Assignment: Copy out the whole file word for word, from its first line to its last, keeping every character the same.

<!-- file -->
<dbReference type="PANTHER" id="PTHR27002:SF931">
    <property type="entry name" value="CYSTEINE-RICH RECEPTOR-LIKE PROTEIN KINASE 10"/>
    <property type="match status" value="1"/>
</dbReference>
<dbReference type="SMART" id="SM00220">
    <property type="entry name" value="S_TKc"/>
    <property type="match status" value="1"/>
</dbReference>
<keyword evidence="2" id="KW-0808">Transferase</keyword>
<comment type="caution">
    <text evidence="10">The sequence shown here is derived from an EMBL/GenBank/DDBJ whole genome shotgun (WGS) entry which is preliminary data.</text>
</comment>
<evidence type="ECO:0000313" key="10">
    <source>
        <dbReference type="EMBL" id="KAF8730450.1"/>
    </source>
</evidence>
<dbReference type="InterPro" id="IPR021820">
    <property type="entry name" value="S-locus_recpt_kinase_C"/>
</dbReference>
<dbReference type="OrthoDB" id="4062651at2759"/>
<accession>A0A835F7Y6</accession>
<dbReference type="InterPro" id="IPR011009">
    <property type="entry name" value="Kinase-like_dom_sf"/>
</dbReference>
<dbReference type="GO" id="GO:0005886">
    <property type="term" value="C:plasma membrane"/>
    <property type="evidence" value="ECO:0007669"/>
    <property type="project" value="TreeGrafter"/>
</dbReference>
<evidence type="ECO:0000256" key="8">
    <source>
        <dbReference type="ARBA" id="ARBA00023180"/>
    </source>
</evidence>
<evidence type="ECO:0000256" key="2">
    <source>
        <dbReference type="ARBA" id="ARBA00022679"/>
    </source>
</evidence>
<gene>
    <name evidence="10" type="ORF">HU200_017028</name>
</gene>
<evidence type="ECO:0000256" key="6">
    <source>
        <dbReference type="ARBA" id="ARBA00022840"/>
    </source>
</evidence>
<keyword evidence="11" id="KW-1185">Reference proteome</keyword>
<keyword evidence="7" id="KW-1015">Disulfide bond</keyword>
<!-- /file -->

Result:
<dbReference type="PANTHER" id="PTHR27002:SF931">
    <property type="entry name" value="CYSTEINE-RICH RECEPTOR-LIKE PROTEIN KINASE 10"/>
    <property type="match status" value="1"/>
</dbReference>
<dbReference type="SMART" id="SM00220">
    <property type="entry name" value="S_TKc"/>
    <property type="match status" value="1"/>
</dbReference>
<keyword evidence="2" id="KW-0808">Transferase</keyword>
<comment type="caution">
    <text evidence="10">The sequence shown here is derived from an EMBL/GenBank/DDBJ whole genome shotgun (WGS) entry which is preliminary data.</text>
</comment>
<evidence type="ECO:0000313" key="10">
    <source>
        <dbReference type="EMBL" id="KAF8730450.1"/>
    </source>
</evidence>
<dbReference type="InterPro" id="IPR021820">
    <property type="entry name" value="S-locus_recpt_kinase_C"/>
</dbReference>
<dbReference type="OrthoDB" id="4062651at2759"/>
<accession>A0A835F7Y6</accession>
<dbReference type="InterPro" id="IPR011009">
    <property type="entry name" value="Kinase-like_dom_sf"/>
</dbReference>
<dbReference type="GO" id="GO:0005886">
    <property type="term" value="C:plasma membrane"/>
    <property type="evidence" value="ECO:0007669"/>
    <property type="project" value="TreeGrafter"/>
</dbReference>
<evidence type="ECO:0000256" key="8">
    <source>
        <dbReference type="ARBA" id="ARBA00023180"/>
    </source>
</evidence>
<evidence type="ECO:0000256" key="2">
    <source>
        <dbReference type="ARBA" id="ARBA00022679"/>
    </source>
</evidence>
<gene>
    <name evidence="10" type="ORF">HU200_017028</name>
</gene>
<evidence type="ECO:0000256" key="6">
    <source>
        <dbReference type="ARBA" id="ARBA00022840"/>
    </source>
</evidence>
<keyword evidence="11" id="KW-1185">Reference proteome</keyword>
<keyword evidence="7" id="KW-1015">Disulfide bond</keyword>